DiversityInc Top 50 participants donate an average of 2 percent of their gross revenue, and nearly half of their donations go to multicultural groups. DiversityInc also donates 2 percent of its gross revenue.
Getting budget for your diversity program is directly relative to how your company values connect with the community. Philanthropy is an excellent leading indicator of corporate (and personal) intent. Diversity and profitability are about relationships. Making that connection is your key to getting budget for your diversity programs.
We are long past needing to be understanding of his supporters.
It's been one year since the deadly Unite the Right rally in Charlottesville, Va. And now, we are all bracing for what is being called Unite the Right 2, planned for this weekend in the Washington, D.C. area. A state of emergency has been declared in Virginia ahead of the gathering of white supremacists and Neo-Nazis.
Free Daily Newsletter
We won't share your email with anyone.
"We could not bear the feeling of humiliation for an entire cross-country flight and left the plane," David Cooley said in a Facebook post.
Alaska Airlines is apologizing for an act of blatant discrimination against a same-sex couple, but the damage is already done as #BoycottAlaskaAirlines is circulating social media.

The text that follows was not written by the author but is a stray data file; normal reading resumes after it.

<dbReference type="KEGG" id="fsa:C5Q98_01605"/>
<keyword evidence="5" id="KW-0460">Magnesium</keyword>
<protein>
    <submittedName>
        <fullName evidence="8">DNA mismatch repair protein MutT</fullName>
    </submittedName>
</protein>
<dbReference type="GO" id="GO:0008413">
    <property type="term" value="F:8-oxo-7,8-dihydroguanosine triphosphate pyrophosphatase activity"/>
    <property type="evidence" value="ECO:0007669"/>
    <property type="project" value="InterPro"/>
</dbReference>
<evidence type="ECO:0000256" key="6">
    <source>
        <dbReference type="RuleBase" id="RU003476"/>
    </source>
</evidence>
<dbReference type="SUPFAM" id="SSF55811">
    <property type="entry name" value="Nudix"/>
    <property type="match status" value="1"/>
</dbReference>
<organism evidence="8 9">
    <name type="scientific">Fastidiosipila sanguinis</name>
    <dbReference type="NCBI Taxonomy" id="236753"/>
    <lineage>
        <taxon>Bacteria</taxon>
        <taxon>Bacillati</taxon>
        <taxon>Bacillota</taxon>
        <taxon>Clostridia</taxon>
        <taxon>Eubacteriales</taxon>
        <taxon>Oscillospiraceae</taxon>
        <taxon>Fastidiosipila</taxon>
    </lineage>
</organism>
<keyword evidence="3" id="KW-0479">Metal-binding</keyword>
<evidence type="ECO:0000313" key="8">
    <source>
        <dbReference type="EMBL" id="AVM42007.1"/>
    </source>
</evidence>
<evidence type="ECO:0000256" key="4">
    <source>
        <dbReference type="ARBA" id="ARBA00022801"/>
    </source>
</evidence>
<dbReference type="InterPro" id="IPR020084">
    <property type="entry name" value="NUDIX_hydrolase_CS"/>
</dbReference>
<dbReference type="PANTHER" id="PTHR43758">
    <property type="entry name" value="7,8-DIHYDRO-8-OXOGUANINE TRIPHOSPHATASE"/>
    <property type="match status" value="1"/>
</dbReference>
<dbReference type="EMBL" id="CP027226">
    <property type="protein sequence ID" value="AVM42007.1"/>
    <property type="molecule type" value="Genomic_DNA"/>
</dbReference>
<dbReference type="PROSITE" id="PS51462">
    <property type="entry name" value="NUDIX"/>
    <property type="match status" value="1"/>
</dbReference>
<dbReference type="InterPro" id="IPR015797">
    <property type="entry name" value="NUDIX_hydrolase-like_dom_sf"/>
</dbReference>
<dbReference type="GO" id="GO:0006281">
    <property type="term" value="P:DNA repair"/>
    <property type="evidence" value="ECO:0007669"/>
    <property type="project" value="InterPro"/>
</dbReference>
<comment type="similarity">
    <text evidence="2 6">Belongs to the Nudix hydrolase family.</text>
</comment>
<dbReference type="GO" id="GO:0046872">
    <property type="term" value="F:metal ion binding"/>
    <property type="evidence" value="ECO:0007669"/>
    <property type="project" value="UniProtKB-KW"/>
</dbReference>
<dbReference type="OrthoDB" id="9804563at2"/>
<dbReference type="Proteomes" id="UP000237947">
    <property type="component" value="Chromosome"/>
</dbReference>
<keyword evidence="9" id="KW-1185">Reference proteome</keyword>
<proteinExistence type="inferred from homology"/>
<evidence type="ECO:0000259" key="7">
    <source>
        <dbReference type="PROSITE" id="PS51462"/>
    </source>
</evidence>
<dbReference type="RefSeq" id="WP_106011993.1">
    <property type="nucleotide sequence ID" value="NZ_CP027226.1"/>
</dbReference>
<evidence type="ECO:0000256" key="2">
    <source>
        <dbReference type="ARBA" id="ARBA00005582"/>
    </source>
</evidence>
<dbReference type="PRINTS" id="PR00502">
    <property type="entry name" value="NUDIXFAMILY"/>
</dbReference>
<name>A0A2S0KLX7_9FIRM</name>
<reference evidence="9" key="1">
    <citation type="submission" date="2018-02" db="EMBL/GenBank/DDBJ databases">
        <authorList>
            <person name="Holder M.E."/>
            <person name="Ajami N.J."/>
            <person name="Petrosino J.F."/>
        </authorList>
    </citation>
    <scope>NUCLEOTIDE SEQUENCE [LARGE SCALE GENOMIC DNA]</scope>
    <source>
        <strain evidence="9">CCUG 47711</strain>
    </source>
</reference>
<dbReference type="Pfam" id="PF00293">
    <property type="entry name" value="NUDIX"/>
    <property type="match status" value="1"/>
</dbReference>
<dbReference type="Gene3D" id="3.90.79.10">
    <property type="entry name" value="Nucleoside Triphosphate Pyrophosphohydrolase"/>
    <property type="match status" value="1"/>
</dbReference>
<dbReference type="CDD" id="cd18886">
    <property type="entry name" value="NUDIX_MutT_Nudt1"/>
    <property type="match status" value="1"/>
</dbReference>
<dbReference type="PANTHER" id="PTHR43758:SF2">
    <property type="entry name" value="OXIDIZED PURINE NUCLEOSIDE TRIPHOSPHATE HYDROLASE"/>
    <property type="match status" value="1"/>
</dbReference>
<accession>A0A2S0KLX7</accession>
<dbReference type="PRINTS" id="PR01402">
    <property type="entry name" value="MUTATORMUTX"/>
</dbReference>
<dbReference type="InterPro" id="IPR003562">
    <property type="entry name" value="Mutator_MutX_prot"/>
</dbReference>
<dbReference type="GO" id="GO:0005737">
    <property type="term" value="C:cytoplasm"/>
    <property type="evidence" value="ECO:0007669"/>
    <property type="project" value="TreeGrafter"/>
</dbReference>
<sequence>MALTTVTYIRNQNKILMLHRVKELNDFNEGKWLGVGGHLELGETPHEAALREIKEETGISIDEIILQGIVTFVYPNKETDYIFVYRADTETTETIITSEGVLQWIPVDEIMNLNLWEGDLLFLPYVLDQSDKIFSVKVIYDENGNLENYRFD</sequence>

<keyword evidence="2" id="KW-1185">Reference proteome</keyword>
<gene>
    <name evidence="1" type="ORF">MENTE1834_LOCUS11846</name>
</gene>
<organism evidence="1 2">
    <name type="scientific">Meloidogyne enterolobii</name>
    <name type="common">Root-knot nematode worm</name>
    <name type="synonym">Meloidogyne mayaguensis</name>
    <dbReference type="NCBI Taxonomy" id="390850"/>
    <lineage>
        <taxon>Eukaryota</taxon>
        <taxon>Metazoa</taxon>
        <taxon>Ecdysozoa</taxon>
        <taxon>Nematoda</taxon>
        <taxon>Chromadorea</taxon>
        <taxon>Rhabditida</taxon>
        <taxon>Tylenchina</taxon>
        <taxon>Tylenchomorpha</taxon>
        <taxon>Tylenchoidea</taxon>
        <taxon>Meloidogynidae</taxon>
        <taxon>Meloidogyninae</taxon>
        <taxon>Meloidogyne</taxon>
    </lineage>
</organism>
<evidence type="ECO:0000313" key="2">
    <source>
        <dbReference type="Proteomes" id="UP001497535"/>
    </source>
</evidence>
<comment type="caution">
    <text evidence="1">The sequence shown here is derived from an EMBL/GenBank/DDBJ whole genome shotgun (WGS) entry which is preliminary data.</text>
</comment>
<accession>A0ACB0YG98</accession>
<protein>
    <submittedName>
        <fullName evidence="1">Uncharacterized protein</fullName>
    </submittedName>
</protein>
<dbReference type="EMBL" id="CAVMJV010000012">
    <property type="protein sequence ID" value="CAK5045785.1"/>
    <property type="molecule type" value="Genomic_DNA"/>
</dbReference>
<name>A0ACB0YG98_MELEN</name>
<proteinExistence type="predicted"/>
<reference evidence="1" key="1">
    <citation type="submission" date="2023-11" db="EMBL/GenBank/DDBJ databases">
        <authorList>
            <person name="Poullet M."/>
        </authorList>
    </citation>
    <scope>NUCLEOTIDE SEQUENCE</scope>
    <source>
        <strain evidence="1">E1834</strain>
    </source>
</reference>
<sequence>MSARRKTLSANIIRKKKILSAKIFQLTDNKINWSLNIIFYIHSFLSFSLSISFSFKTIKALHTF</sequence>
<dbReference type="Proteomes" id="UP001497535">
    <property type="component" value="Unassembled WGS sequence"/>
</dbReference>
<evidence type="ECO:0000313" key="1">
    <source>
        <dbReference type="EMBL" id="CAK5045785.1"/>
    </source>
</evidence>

Decades of incompetent Democratic leadership — and disregard for diversity — has taken us down this path.
Clearly communicated policies and values build corporate diversity success — treating people right is not an option for a well-run company.
In an age of increasing racial confrontations, a business must have zero tolerance for discrimination.
In the Trump era, there has been a proliferation of Islamophobic and racist incidents across the country. When discrimination occurs at a place of business, it's apparent if the company's leadership and workforce support diversity and inclusion. A Coffee Bean & Tea Leaf café barista refused to serve a racist customer; meanwhile, a white manager at a Starbucks called the police on two Black men for no reason.
Connect With DiversityInc
At DiversityInc's annual event, Ellison shared his personal journey to leadership at JCPenney.
DiversityInc CEO Luke Visconti had a fireside chat with JCPenney Chairman and CEO Marvin Ellison, one of three Black CEOs in the Fortune 500, at the 2018 Top 50 Companies for Diversity event May 1 at Cipriani Wall Street in New York City.
Nearly 1,000 guests, including 24 CEOs and presidents and 15 chief human resource officers from 34 companies, responsible for 1.9 million total employees worldwide, were in attendance.
Free Daily Newsletter
We won't share your email with anyone.
Executives from Nielsen, New York Life, TIAA and Toyota Motor North America talk about communicating their commitment to D&I management and backing it up with actions that get results.
At the 2018 DiversityInc Top 50 event, more than 400 people were in attendance during the day to hear best practices on effectively managing diversity and inclusion.
Moderator: Luke Visconti, CEO, DiversityInc
- Angela Talton, Chief Diversity Officer, Nielsen
- Kathleen Navarro, VP & Chief Diversity Officer, New York Life
- Steve Larson, Senior Director of Diversity & Inclusion, TIAA
- Adrienne Trimble, General Manager, Diversity & Inclusion, Toyota Motor North America